Speaking to a room full of forensic scientists, attorney Jules Epstein laid out five problems with forensic science—more specifically, five problems with the connection, or lack of connection, between forensic science and courtroom members.
Epstein, a professor of law and the director of advocacy programs at Temple Beasley School of Law in Philadelphia, gave the opening keynote speech this morning at the sixth annual Forensics@NIST conference. Epsteinspot did not have a scientific background when he entered law, but became more and more immersed in the field as his career forged forward. Now a member of the National Commission in Forensic Science, Epstein has worked on DNA workgroups, capital case trainings and edited multiple books on forensic evidence in the courtroom.
Only 5 percent of lawyers have a forensic background, so the lawyers who use forensic analysis results in their arguments and the judges who rule based upon those arguments are often completed disconnected from the actual forensic science.
“It’s a pitiful stat,” Epstein remarked.
In 2009, Epstein thought he saw hope on the horizon. The National Academy of Sciences released a report titled, “Strengthening Forensic Science in the United States” that was intended to set a path forward for forensic science both in the lab and in the courtroom.
Once Epstein read the report, he thought, “tomorrow is going to be different.” Unfortunately, since then, only 140 law cases mention the report, and all the same issues remain.
According to Epstein, problem number 1 in the connection between forensic science and lawyers is that the court system still permits risky evidence.
He presented a slide with various quotes from lawyers about bite mark analysis, including but not limited to, “it’s a perfect match,” and “the match is one in a million.” Not surprisingly, this got a good chuckle from the forensic scientist-based audience who know that bite mark analysis is not anywhere near as reliable as, say, DNA.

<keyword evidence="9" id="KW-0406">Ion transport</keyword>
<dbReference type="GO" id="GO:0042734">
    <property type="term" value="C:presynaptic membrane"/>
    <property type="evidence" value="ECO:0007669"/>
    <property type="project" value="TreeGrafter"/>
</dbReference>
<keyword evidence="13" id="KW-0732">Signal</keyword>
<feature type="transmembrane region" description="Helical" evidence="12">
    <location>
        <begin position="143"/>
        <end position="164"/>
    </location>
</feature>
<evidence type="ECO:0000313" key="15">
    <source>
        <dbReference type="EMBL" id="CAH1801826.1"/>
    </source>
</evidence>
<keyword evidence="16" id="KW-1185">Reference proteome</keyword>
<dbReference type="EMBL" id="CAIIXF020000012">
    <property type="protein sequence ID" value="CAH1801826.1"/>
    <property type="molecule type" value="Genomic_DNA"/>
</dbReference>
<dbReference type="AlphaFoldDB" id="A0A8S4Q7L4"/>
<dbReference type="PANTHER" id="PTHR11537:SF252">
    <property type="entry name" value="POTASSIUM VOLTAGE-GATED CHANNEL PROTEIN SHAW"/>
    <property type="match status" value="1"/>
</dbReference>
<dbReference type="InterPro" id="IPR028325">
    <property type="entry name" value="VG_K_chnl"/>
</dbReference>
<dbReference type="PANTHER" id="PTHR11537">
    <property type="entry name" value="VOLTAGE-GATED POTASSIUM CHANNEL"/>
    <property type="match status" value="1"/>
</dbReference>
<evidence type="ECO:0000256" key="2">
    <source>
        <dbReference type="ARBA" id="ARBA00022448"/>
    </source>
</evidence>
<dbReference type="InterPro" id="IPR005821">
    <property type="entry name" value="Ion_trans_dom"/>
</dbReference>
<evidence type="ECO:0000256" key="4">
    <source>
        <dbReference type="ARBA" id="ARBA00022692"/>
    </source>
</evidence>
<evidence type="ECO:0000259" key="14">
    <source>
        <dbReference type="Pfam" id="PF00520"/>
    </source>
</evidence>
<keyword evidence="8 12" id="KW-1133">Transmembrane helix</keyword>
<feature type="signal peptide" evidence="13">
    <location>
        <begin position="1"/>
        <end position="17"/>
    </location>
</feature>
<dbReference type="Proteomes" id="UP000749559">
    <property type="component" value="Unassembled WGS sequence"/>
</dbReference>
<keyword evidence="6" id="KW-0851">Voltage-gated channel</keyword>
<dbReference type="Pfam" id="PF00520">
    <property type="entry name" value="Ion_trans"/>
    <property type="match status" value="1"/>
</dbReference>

Epstein showed the results of a recent survey of odonatologists that asked three questions about the reliability of bite marks. The answers were split on all three questions.
“They can’t even agree on their own science,” Epstein said. “But bite marks as evidence continue to be used.”
Ethics. The Forensic Science Commission proposed a “national ethics code” for forensic practitioners. Of the code, Epstein said provision 15 specifically took a lot of work to resolve. The committee came up with the following: “once a report is issued and the adjudicative process has commenced, communicate fully with the parties unless a privilege, protective order or law prevents disclosure.” However, the attorney general came back with, “Honestly communicated with all parties when communications are permitted by law or agency practice.”
Epstein said he was disappointed with that response, as he felt the words used were too vague and did not offer a strong enough recommendation for forensic scientists and lawyers—which leads right into communication/language as the third problem.
Perhaps the most problematic word in both forensic science and the courtroom is “probably.”
What is probably?
“We need to come up with better language,” Epstein said, before giving the following example.
1. The shoe/tire is the source of the impression.
2. The evidence and sample share class characteristics.
3. The result is based on one or more randomly acquired characteristics.
1. The shoe/tire probably made the impression.
2. The evidence is based on the correspondence of class characteristics.
3. The result was reached in combination with specific wear and or randomly acquired characteristics.
“If anyone can tell the difference between these two [examples], I will give you $1,000,” Epstein said, in all seriousness. “I have a check up here for $1,000.”
Of course, no one in the audience could accurately explain the difference since both examples are essentially the same thing—but use different wording.
Running out of time, Epstein quickly explained that problem four is the reliability of experts. How is “expertise” defined? Is it by years of experience, number of degrees, the city you work in? There are currently no standards concerning expert witnesses in the courtroom.
And last but not least, problem five can be summed up in one question, “when is enough enough?”
“Let’s assume uniqueness,” Epstein explained. “When are there enough minute characteristics that we can say, ‘we’re there’? Whether it’s the number of points, quality of points, or a combination of the two.” Is “sufficient agreement” enough?
“If I am wrong [about this presentation], then you know education is still continuing for lawyers,” Epstein concluded. “If I’m right, call the police. If anyone can be the police for making forensic discipline evidence, it is NIST.”